The wolf hunts will be a big draw for trophy hunters, but snagging the animals will get progressively tougher, he predicts. In a few years, “the wolves will get wise, and after that they’re going to be a difficult animal to hunt. Wolves are very smart and they’ll adapt quickly—just like the elk did.”

But Simonds, Nadeau and Bangs all believe opening a wolf hunt will probably have a surprising side effect—it will decrease the public’s animosity. In fact, Bangs says that outcome is “absolutely guaranteed.”

“The best thing that could ever happen to wolves is to fold them into that routine management that allows hunting,” he says. When wolves become “a normal animal that is not outside the normal realm,” he says, “that’s the program for success.”

In a recent Fish and Game survey of hunters, the overwhelming majority opposed having wolves in the state, but that result completely flipped when the opportunity to hunt them was suggested.

While it might be a draw, however, Nadeau agrees with Simonds. He says wolf hunting will never be a lucrative venture. “It’s always going to cost more than we’re going to get from them,” he says.


Even as wildlife managers are preparing for the official transfer of control, they’re readying themselves for the continual legacy of the wolf issue: lawsuits.

“We know there’s going to be litigation; there’s always litigation about wolf stuff,” Bangs says. “People become emotionally involved, and in our society, when that happens, you sue somebody.”

Stone is equally certain that lawsuits will soon be filed.

“[Conservation groups] have been telling the Wildlife Service that recovery goals and plans are not adequate to delist wolves,” she says. “It’s been falling on deaf ears.

“We have to start with a stronger management plan. There’s no way the federal government can delist with such a weak plan,” Stone says.

It’s up to the courts to issue an injunction to stop delisting, but Bangs and others don’t see that happening. Judges have already declined to order injunctions in cases against delisting in Minnesota.

Under the stipulations of the Endangered Species Act, meanwhile, the U.S. Fish and Wildlife Service will continue to monitor the wolf population for five years, largely through annual reports submitted by the states. If the population drops below minimum levels for even one year in any state, the monitoring period will be automatically extended for an additional five years.

Bangs still believes delisting is the right thing to do. “The Endangered Species Act isn’t a success until the animal is delisted. That’s the goal from day one,” he says. “It’s taken a long time to get here, but it’s time to complete that circle.”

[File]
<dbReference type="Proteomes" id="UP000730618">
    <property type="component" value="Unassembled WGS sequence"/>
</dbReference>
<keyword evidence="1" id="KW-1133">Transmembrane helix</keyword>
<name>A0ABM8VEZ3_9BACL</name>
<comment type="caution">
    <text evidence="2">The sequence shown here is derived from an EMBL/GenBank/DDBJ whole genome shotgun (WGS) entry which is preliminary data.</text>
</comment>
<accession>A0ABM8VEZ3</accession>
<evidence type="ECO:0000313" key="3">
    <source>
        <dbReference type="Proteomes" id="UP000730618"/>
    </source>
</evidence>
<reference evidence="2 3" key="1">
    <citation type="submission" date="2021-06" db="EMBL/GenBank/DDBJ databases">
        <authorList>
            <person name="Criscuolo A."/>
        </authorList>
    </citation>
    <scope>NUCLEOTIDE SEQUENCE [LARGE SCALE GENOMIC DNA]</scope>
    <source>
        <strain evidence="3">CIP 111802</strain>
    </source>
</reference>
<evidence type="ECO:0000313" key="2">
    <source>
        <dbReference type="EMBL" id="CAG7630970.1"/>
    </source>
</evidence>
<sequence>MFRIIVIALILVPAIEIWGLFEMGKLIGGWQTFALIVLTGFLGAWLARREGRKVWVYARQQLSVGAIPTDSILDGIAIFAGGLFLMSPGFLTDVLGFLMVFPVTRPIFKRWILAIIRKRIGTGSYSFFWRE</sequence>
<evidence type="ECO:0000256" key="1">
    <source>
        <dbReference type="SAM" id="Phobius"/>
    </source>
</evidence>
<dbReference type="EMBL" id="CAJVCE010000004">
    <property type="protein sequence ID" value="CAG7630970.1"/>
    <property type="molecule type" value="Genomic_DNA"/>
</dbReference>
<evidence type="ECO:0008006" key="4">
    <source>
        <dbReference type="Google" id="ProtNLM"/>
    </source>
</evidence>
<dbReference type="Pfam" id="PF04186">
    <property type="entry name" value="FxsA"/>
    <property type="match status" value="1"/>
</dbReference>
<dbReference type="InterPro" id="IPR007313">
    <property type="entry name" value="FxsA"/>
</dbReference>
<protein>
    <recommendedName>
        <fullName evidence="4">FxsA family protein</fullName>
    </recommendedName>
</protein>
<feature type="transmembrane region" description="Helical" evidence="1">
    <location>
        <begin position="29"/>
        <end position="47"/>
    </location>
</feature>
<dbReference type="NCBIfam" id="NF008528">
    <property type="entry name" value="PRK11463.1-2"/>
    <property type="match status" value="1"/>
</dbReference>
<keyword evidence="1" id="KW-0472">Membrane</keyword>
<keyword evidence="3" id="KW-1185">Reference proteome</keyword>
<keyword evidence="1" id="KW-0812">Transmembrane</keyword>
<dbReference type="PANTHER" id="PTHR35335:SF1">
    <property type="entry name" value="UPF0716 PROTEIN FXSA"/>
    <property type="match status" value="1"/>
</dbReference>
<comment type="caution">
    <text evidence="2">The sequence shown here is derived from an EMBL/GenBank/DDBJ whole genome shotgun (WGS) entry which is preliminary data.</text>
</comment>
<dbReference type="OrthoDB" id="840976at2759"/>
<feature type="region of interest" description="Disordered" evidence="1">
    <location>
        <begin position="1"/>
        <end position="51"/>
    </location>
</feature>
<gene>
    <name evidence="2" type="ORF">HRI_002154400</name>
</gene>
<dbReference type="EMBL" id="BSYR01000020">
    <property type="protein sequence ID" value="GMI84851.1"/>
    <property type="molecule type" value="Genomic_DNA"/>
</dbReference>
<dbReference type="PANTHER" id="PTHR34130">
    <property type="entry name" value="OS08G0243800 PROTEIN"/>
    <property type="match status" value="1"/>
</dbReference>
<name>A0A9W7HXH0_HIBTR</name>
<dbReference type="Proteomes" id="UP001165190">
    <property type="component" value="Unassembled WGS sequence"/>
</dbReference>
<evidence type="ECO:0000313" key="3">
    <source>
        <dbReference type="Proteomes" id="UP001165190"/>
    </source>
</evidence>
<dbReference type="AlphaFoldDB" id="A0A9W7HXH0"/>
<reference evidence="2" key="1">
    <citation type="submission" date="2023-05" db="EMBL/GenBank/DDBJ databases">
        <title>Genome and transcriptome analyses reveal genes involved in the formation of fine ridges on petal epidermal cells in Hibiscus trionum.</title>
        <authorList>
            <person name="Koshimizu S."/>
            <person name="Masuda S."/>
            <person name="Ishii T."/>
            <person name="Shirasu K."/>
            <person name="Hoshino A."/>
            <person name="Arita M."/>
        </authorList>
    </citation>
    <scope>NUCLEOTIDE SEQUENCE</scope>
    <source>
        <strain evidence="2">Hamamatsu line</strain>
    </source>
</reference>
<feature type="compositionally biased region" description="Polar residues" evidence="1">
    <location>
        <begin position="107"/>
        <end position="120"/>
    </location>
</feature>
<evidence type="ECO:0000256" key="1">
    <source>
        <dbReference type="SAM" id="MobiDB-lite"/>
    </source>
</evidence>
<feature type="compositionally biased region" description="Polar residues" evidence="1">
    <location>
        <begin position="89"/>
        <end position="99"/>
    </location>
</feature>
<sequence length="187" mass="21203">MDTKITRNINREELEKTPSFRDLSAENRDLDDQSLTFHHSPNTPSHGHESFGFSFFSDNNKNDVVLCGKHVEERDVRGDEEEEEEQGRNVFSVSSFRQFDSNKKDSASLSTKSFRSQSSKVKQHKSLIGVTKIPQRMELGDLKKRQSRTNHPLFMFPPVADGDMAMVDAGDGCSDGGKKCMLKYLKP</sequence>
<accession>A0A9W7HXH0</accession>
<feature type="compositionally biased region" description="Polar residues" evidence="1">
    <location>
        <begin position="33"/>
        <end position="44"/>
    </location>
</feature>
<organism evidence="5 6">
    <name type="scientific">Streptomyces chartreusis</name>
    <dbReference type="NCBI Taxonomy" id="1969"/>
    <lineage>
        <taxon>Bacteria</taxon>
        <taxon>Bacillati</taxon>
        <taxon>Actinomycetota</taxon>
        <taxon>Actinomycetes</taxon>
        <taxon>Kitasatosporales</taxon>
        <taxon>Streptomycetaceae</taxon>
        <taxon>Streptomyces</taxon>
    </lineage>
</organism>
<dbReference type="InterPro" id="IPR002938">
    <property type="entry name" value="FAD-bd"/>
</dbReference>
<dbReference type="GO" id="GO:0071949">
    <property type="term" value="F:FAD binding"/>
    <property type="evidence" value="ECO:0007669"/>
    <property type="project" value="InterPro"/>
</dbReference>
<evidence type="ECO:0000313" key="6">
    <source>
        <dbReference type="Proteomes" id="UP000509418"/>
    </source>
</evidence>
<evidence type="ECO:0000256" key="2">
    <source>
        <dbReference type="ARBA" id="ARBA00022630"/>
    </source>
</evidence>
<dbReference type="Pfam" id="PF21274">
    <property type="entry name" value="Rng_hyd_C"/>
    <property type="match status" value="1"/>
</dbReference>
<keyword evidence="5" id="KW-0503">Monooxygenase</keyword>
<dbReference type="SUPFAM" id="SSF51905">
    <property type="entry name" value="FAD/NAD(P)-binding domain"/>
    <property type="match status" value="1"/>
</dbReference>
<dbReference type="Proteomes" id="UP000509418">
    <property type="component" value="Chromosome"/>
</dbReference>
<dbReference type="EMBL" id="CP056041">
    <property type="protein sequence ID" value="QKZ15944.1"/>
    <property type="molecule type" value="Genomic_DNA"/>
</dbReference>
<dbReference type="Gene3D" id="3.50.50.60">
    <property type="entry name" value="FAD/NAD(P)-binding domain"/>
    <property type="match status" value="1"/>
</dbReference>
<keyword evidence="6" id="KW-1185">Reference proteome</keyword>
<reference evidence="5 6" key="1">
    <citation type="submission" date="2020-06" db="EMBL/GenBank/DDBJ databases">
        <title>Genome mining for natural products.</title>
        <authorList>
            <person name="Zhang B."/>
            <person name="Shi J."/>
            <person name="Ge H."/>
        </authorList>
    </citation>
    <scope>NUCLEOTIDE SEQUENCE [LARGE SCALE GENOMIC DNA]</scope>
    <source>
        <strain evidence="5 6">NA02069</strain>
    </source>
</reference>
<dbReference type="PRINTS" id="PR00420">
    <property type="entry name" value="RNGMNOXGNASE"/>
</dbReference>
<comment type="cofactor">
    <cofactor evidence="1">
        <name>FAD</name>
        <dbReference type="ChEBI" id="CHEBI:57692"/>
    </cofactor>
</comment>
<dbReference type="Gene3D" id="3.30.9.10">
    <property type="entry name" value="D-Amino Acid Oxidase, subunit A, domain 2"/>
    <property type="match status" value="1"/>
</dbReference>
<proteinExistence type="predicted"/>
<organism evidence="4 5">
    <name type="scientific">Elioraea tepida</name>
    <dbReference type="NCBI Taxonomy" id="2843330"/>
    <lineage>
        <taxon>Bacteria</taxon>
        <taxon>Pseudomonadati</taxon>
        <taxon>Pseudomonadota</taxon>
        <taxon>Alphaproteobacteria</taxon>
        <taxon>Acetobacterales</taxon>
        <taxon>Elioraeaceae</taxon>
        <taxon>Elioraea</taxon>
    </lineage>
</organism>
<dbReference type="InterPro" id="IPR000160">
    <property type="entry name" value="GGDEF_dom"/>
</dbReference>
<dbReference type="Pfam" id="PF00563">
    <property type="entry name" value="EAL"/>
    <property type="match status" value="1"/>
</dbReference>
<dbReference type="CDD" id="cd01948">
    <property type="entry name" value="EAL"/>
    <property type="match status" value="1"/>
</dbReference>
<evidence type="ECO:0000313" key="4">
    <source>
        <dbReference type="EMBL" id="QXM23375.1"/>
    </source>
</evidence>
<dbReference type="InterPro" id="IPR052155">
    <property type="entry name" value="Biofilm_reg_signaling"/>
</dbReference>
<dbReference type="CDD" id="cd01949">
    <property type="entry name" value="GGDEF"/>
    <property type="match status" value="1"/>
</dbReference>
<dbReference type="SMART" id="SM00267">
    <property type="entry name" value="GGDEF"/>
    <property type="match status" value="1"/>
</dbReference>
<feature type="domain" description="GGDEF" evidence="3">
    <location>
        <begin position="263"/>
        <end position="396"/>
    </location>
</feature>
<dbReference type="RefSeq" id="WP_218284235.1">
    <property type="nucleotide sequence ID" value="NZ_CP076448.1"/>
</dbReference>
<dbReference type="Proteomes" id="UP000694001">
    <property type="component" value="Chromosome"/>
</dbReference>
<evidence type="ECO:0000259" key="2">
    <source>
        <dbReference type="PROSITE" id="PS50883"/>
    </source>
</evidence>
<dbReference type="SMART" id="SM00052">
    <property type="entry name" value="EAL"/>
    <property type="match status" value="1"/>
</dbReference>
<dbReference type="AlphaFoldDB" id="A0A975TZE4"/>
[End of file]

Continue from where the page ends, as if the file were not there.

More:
Regardless of who has control of wolves, or how many lawsuits are filed, the real battle may still be for public acceptance.

“This has to be done in partnerships,” Stone says. “We have to find that middle ground, because the extremes are tearing us apart.”

This article originally appeared in Boise Weekly.



Montana’s wolf reality doesn’t bite

Wary acceptance by foes replaces raised hackles

by Todd Wilkinson

Today in Montana there are roughly 420 gray wolves spread across the ebbing and flowing territories of about 73 packs. The animals roam across the wild western half of the state—an area that could fit a couple of New Englands neatly inside it.

That’s 400 more wolves, 71 more wolf packs, and a wolf presence radically greater than in 1987, when the U.S. Fish and Wildlife Service released its revised conservation strategy for restoring canis lupus to a mostly wolf-less American West.

People in the Treasure State still speak passionately about these numbers—and the divisiveness over safeguarding versus controlling wolves still remains. But what some of the youngsters (and even old-timers) may fail to acknowledge is how far we’ve come, over the course of a single generation, in achieving recovery of a species that many said would never happen in our lifetimes.

Twenty years ago at a contentious public forum in Jackson Hole, Wyo., I interviewed Dillon sheep rancher Joe Helle, who was among a group hell-bent on blockading the reintroduction of wolves. Helle, stoic and salt of the earth, predicted that if lobos were ever brought back to Montana, they would leave behind a bloody trail of dead cattle, sheep and family pets. Ranching families like his, he said with certainty, would be run out of business and people would fear for their lives. A “shoot, shovel and shut-up” campaign would wipe out any wolves ushered back by the feds, Helle’s colleagues promised.